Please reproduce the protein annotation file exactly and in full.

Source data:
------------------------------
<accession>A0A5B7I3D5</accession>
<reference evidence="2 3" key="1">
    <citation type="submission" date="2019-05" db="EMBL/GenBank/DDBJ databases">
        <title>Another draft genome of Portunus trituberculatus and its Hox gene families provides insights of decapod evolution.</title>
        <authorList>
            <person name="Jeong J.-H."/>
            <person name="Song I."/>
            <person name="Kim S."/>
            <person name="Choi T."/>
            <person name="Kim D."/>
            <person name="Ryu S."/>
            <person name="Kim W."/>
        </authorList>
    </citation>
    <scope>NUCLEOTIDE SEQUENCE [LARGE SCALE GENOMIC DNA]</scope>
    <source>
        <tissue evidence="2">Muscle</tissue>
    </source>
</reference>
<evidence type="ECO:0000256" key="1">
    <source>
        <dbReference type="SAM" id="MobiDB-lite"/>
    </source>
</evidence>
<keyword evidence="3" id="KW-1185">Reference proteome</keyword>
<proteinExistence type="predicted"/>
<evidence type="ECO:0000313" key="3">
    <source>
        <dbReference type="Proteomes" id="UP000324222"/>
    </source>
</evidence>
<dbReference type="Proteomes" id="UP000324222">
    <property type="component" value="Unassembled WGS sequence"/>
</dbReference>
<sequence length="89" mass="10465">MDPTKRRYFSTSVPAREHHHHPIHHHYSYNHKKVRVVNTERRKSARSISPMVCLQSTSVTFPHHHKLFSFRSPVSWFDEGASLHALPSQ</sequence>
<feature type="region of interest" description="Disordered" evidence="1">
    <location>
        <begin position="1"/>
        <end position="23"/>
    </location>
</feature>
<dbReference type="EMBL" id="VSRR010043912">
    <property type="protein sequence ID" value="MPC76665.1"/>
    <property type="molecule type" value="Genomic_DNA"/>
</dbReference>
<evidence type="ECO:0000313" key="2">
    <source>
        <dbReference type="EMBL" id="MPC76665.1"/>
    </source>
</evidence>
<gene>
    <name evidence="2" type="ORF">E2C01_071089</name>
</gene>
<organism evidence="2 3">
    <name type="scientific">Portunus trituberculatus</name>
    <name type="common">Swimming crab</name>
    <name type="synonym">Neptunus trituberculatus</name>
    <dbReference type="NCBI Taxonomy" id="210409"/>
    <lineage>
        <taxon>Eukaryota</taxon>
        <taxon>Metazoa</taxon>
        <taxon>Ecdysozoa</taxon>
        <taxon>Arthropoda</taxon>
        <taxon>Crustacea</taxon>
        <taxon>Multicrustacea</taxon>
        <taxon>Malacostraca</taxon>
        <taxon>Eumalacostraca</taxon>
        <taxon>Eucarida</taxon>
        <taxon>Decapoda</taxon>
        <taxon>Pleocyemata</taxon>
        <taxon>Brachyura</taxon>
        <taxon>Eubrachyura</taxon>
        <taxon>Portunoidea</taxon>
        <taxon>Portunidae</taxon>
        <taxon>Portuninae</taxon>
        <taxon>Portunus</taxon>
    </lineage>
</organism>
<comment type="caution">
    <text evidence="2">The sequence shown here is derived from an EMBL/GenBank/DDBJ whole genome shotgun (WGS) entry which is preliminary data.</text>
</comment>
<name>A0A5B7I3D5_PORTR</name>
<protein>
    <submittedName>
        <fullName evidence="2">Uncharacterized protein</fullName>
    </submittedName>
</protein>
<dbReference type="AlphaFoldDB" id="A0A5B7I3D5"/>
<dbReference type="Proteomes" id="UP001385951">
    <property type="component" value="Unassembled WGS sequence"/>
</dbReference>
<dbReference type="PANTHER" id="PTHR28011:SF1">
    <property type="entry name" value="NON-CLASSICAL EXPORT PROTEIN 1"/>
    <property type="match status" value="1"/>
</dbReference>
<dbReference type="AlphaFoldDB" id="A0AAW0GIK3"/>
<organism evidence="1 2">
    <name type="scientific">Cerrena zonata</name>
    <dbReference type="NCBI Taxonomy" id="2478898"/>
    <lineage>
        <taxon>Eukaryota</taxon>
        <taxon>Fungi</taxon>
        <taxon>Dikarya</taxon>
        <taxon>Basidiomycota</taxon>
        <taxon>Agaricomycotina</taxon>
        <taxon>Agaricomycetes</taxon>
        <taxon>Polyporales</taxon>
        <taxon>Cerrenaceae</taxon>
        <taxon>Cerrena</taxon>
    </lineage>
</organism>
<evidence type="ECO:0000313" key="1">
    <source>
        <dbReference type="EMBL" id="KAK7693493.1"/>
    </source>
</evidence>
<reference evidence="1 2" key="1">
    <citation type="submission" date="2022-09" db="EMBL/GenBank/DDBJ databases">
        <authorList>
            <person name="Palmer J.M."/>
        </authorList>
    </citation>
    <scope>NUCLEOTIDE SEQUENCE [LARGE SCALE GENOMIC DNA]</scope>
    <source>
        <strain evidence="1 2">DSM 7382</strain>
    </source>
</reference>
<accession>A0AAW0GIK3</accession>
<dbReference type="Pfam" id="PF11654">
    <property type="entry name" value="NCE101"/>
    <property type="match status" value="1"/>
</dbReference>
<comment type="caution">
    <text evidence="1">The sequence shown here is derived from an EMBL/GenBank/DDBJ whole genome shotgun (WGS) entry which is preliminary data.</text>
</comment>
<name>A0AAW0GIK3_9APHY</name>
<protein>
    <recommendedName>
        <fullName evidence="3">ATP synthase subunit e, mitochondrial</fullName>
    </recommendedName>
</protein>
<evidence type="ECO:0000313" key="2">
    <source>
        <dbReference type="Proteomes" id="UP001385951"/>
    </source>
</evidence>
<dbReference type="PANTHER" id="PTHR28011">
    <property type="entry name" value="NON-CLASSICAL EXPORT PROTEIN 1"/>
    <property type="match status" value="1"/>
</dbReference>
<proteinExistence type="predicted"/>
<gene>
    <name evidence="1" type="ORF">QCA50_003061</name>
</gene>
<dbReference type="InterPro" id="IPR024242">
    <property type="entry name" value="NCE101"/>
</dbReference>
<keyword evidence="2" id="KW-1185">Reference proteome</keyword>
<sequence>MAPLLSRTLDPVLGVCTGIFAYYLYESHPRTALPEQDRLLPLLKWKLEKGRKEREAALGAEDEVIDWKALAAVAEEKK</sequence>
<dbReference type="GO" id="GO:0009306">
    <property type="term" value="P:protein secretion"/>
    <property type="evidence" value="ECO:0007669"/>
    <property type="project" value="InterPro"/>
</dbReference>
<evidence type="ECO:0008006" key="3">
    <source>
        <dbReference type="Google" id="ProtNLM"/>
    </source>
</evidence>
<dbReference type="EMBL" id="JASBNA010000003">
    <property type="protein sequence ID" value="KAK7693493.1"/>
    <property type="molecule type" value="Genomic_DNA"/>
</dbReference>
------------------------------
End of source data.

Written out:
<accession>A0A5B7I3D5</accession>
<reference evidence="2 3" key="1">
    <citation type="submission" date="2019-05" db="EMBL/GenBank/DDBJ databases">
        <title>Another draft genome of Portunus trituberculatus and its Hox gene families provides insights of decapod evolution.</title>
        <authorList>
            <person name="Jeong J.-H."/>
            <person name="Song I."/>
            <person name="Kim S."/>
            <person name="Choi T."/>
            <person name="Kim D."/>
            <person name="Ryu S."/>
            <person name="Kim W."/>
        </authorList>
    </citation>
    <scope>NUCLEOTIDE SEQUENCE [LARGE SCALE GENOMIC DNA]</scope>
    <source>
        <tissue evidence="2">Muscle</tissue>
    </source>
</reference>
<evidence type="ECO:0000256" key="1">
    <source>
        <dbReference type="SAM" id="MobiDB-lite"/>
    </source>
</evidence>
<keyword evidence="3" id="KW-1185">Reference proteome</keyword>
<proteinExistence type="predicted"/>
<evidence type="ECO:0000313" key="3">
    <source>
        <dbReference type="Proteomes" id="UP000324222"/>
    </source>
</evidence>
<dbReference type="Proteomes" id="UP000324222">
    <property type="component" value="Unassembled WGS sequence"/>
</dbReference>
<sequence length="89" mass="10465">MDPTKRRYFSTSVPAREHHHHPIHHHYSYNHKKVRVVNTERRKSARSISPMVCLQSTSVTFPHHHKLFSFRSPVSWFDEGASLHALPSQ</sequence>
<feature type="region of interest" description="Disordered" evidence="1">
    <location>
        <begin position="1"/>
        <end position="23"/>
    </location>
</feature>
<dbReference type="EMBL" id="VSRR010043912">
    <property type="protein sequence ID" value="MPC76665.1"/>
    <property type="molecule type" value="Genomic_DNA"/>
</dbReference>
<evidence type="ECO:0000313" key="2">
    <source>
        <dbReference type="EMBL" id="MPC76665.1"/>
    </source>
</evidence>
<gene>
    <name evidence="2" type="ORF">E2C01_071089</name>
</gene>
<organism evidence="2 3">
    <name type="scientific">Portunus trituberculatus</name>
    <name type="common">Swimming crab</name>
    <name type="synonym">Neptunus trituberculatus</name>
    <dbReference type="NCBI Taxonomy" id="210409"/>
    <lineage>
        <taxon>Eukaryota</taxon>
        <taxon>Metazoa</taxon>
        <taxon>Ecdysozoa</taxon>
        <taxon>Arthropoda</taxon>
        <taxon>Crustacea</taxon>
        <taxon>Multicrustacea</taxon>
        <taxon>Malacostraca</taxon>
        <taxon>Eumalacostraca</taxon>
        <taxon>Eucarida</taxon>
        <taxon>Decapoda</taxon>
        <taxon>Pleocyemata</taxon>
        <taxon>Brachyura</taxon>
        <taxon>Eubrachyura</taxon>
        <taxon>Portunoidea</taxon>
        <taxon>Portunidae</taxon>
        <taxon>Portuninae</taxon>
        <taxon>Portunus</taxon>
    </lineage>
</organism>
<comment type="caution">
    <text evidence="2">The sequence shown here is derived from an EMBL/GenBank/DDBJ whole genome shotgun (WGS) entry which is preliminary data.</text>
</comment>
<name>A0A5B7I3D5_PORTR</name>
<protein>
    <submittedName>
        <fullName evidence="2">Uncharacterized protein</fullName>
    </submittedName>
</protein>
<dbReference type="AlphaFoldDB" id="A0A5B7I3D5"/>
<dbReference type="Proteomes" id="UP001385951">
    <property type="component" value="Unassembled WGS sequence"/>
</dbReference>
<dbReference type="PANTHER" id="PTHR28011:SF1">
    <property type="entry name" value="NON-CLASSICAL EXPORT PROTEIN 1"/>
    <property type="match status" value="1"/>
</dbReference>
<dbReference type="AlphaFoldDB" id="A0AAW0GIK3"/>
<organism evidence="1 2">
    <name type="scientific">Cerrena zonata</name>
    <dbReference type="NCBI Taxonomy" id="2478898"/>
    <lineage>
        <taxon>Eukaryota</taxon>
        <taxon>Fungi</taxon>
        <taxon>Dikarya</taxon>
        <taxon>Basidiomycota</taxon>
        <taxon>Agaricomycotina</taxon>
        <taxon>Agaricomycetes</taxon>
        <taxon>Polyporales</taxon>
        <taxon>Cerrenaceae</taxon>
        <taxon>Cerrena</taxon>
    </lineage>
</organism>
<evidence type="ECO:0000313" key="1">
    <source>
        <dbReference type="EMBL" id="KAK7693493.1"/>
    </source>
</evidence>
<reference evidence="1 2" key="1">
    <citation type="submission" date="2022-09" db="EMBL/GenBank/DDBJ databases">
        <authorList>
            <person name="Palmer J.M."/>
        </authorList>
    </citation>
    <scope>NUCLEOTIDE SEQUENCE [LARGE SCALE GENOMIC DNA]</scope>
    <source>
        <strain evidence="1 2">DSM 7382</strain>
    </source>
</reference>
<accession>A0AAW0GIK3</accession>
<dbReference type="Pfam" id="PF11654">
    <property type="entry name" value="NCE101"/>
    <property type="match status" value="1"/>
</dbReference>
<comment type="caution">
    <text evidence="1">The sequence shown here is derived from an EMBL/GenBank/DDBJ whole genome shotgun (WGS) entry which is preliminary data.</text>
</comment>
<name>A0AAW0GIK3_9APHY</name>
<protein>
    <recommendedName>
        <fullName evidence="3">ATP synthase subunit e, mitochondrial</fullName>
    </recommendedName>
</protein>
<evidence type="ECO:0000313" key="2">
    <source>
        <dbReference type="Proteomes" id="UP001385951"/>
    </source>
</evidence>
<dbReference type="PANTHER" id="PTHR28011">
    <property type="entry name" value="NON-CLASSICAL EXPORT PROTEIN 1"/>
    <property type="match status" value="1"/>
</dbReference>
<proteinExistence type="predicted"/>
<gene>
    <name evidence="1" type="ORF">QCA50_003061</name>
</gene>
<dbReference type="InterPro" id="IPR024242">
    <property type="entry name" value="NCE101"/>
</dbReference>
<keyword evidence="2" id="KW-1185">Reference proteome</keyword>
<sequence>MAPLLSRTLDPVLGVCTGIFAYYLYESHPRTALPEQDRLLPLLKWKLEKGRKEREAALGAEDEVIDWKALAAVAEEKK</sequence>
<dbReference type="GO" id="GO:0009306">
    <property type="term" value="P:protein secretion"/>
    <property type="evidence" value="ECO:0007669"/>
    <property type="project" value="InterPro"/>
</dbReference>
<evidence type="ECO:0008006" key="3">
    <source>
        <dbReference type="Google" id="ProtNLM"/>
    </source>
</evidence>
<dbReference type="EMBL" id="JASBNA010000003">
    <property type="protein sequence ID" value="KAK7693493.1"/>
    <property type="molecule type" value="Genomic_DNA"/>
</dbReference>